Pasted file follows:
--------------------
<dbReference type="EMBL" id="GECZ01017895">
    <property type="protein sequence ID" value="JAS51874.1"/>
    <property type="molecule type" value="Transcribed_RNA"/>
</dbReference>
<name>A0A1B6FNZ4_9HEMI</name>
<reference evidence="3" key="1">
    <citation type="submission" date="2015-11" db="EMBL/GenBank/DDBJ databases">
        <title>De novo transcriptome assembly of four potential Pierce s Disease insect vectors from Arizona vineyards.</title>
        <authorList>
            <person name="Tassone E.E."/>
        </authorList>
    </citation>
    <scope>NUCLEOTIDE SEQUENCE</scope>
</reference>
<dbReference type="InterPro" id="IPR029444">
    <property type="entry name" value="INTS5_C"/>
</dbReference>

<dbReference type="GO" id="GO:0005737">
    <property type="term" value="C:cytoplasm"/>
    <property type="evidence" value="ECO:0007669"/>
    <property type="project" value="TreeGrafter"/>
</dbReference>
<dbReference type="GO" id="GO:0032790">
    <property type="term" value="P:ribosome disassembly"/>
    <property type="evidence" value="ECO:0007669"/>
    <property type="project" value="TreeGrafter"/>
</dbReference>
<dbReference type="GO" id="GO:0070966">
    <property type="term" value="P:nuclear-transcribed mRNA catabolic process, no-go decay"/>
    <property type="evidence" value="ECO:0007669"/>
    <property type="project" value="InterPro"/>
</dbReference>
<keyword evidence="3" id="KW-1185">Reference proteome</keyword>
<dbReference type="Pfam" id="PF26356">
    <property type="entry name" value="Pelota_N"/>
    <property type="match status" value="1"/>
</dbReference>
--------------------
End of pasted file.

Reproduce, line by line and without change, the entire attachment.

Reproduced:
<dbReference type="EMBL" id="GECZ01017895">
    <property type="protein sequence ID" value="JAS51874.1"/>
    <property type="molecule type" value="Transcribed_RNA"/>
</dbReference>
<name>A0A1B6FNZ4_9HEMI</name>
<reference evidence="3" key="1">
    <citation type="submission" date="2015-11" db="EMBL/GenBank/DDBJ databases">
        <title>De novo transcriptome assembly of four potential Pierce s Disease insect vectors from Arizona vineyards.</title>
        <authorList>
            <person name="Tassone E.E."/>
        </authorList>
    </citation>
    <scope>NUCLEOTIDE SEQUENCE</scope>
</reference>
<dbReference type="InterPro" id="IPR029444">
    <property type="entry name" value="INTS5_C"/>
</dbReference>

<dbReference type="GO" id="GO:0005737">
    <property type="term" value="C:cytoplasm"/>
    <property type="evidence" value="ECO:0007669"/>
    <property type="project" value="TreeGrafter"/>
</dbReference>
<dbReference type="GO" id="GO:0032790">
    <property type="term" value="P:ribosome disassembly"/>
    <property type="evidence" value="ECO:0007669"/>
    <property type="project" value="TreeGrafter"/>
</dbReference>
<dbReference type="GO" id="GO:0070966">
    <property type="term" value="P:nuclear-transcribed mRNA catabolic process, no-go decay"/>
    <property type="evidence" value="ECO:0007669"/>
    <property type="project" value="InterPro"/>
</dbReference>
<keyword evidence="3" id="KW-1185">Reference proteome</keyword>
<dbReference type="Pfam" id="PF26356">
    <property type="entry name" value="Pelota_N"/>
    <property type="match status" value="1"/>
</dbReference>